The most shocking part of West Virginia’s last two games is the lack of fight the Mountaineers have shown after falling behind. Well-coached teams take their game to another level when their backs are against the wall. Just look at Ohio State, which trailed lowly Purdue by eight points at home last week before backup quarterback Kenny Guiton led the Buckeyes 61 yards in 44 seconds to tie the game with three ticks left in the eventual overtime victory.
When West Virginia falls behind, they’ve just gone in the tank. Two weeks ago WVU trailed Texas Tech 28-7 with under a minute left in the half. Instead of making a defensive stop to regroup at halftime, Tech RB SaDale Foster ran up the middle for a 53-yard, soul-crushing touchdown with 35 seconds left. WVU barely even bothered to show up in the second half.
At home in Morgantown last Saturday, West Virginia got a spark late in the second quarter when Tavon Austin returned a kick 100 yards to make the score 24-7. That should have been a point where the entire team got re-energized. Instead, West Virginia allowed K-State to immediately march all the way down the field and score a touchdown with 17 seconds left before the break. Throw in another touchdown three plays into the second half and West Virginia once again looked ready to board the bus rather than play out the game.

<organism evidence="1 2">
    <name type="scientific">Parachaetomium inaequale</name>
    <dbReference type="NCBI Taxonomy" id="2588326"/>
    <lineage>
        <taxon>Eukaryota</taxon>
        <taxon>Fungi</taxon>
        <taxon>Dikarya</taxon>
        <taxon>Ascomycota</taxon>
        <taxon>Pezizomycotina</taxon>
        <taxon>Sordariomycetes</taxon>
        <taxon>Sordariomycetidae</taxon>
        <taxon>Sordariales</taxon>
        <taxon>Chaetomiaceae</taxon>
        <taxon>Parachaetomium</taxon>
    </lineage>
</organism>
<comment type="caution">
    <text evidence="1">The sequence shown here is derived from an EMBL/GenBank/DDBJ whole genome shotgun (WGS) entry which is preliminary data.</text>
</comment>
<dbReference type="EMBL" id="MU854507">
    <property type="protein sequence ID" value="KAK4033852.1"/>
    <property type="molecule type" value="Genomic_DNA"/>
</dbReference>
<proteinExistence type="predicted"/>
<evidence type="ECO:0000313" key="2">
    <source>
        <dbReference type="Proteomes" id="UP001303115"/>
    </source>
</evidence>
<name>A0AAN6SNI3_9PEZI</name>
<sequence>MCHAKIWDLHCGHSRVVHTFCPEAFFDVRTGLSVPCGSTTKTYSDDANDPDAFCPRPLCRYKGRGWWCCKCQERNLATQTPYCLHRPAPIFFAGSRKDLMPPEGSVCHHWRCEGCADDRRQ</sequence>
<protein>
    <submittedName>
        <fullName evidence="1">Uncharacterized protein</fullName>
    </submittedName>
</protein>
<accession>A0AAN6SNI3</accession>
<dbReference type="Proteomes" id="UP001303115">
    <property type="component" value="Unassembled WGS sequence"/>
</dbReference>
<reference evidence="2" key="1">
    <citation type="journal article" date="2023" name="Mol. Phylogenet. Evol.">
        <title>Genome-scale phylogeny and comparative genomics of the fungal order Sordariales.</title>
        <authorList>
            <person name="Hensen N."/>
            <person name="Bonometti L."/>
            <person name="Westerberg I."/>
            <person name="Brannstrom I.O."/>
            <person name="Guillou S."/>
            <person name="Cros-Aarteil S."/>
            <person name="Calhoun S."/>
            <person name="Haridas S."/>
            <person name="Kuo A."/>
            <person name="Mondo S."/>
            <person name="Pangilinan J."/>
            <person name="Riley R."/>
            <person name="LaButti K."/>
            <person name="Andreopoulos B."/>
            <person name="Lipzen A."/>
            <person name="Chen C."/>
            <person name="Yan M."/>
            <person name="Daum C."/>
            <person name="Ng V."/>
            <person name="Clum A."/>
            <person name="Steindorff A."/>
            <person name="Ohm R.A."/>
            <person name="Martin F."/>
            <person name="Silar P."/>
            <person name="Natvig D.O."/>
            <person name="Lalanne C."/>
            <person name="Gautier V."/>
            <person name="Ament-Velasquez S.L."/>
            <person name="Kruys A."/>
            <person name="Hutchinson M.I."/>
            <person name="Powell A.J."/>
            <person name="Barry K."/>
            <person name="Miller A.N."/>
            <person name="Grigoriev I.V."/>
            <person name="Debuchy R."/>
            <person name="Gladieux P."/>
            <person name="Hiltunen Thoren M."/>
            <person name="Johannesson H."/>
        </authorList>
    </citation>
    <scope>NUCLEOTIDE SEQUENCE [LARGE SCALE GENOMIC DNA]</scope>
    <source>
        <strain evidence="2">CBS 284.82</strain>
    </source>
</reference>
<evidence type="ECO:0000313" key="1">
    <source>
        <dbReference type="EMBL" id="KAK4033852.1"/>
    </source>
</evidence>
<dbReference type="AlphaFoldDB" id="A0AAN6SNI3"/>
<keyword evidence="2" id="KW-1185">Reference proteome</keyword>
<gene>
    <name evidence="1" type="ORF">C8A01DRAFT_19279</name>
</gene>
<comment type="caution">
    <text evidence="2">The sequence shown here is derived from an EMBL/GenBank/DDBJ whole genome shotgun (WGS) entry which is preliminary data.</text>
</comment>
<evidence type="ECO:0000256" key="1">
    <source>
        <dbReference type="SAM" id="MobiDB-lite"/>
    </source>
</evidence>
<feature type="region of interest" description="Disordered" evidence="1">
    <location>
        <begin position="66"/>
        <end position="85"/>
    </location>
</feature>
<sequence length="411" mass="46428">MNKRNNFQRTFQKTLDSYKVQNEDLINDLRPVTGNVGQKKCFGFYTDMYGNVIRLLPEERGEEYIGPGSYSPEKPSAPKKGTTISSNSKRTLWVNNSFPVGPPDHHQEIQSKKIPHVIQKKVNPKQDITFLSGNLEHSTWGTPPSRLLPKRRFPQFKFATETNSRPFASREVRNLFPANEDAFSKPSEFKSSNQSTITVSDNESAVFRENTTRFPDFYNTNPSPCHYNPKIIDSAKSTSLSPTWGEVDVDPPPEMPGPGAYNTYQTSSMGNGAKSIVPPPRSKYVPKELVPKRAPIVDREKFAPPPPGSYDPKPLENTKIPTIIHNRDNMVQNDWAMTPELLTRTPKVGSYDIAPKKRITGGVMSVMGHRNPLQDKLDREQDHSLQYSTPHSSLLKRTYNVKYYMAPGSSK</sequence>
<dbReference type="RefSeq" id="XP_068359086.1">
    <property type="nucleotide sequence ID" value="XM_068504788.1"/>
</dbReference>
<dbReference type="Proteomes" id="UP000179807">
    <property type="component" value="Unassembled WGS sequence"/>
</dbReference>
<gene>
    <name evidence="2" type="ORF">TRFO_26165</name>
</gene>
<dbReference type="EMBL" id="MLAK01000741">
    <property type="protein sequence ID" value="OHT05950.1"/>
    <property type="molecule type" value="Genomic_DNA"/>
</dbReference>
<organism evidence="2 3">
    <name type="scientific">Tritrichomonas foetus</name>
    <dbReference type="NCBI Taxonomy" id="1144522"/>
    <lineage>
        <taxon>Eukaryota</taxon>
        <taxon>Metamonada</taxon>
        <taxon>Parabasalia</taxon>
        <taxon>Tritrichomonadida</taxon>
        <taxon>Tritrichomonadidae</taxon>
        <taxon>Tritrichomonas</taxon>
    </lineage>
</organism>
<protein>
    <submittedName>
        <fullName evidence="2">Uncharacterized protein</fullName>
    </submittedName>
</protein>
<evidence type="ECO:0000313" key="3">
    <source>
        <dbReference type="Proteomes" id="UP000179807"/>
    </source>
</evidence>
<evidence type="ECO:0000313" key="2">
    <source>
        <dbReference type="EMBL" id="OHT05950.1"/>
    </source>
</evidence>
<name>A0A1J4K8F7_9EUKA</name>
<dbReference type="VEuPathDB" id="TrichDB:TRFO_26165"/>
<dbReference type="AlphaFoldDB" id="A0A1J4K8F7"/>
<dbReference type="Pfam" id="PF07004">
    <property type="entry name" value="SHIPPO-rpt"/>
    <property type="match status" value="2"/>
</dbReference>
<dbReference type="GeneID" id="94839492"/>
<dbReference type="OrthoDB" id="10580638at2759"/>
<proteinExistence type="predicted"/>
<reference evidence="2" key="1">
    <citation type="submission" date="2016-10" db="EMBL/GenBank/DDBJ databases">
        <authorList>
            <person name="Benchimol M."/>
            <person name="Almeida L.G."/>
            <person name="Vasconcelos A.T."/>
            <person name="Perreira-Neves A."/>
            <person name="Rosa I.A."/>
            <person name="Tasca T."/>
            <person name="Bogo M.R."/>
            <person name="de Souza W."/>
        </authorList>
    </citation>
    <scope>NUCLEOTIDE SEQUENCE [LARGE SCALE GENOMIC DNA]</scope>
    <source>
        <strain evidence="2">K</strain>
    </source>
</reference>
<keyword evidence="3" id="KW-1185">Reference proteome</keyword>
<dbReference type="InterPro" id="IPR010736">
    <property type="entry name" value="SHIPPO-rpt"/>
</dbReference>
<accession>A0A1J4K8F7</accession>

Holgorsen can still win seven or eight games a year by just beating up on nonconference opponents and teams like Baylor that also don’t have a defense. But in order for West Virginia to become a national title contender like AD Oliver Luck expected when he hired Holgorsen, Holgo must first figure out how to transform himself from a glorified offensive coordinator into a real head coach. I don’t know how you do that, but Holgorsen better figure it out soon.
Because if he doesn’t, Holgorsen certainly won’t be around Morgantown five more years.
Photos: Tim Heitman, Kim Klement & Charles LeClaire/US Presswire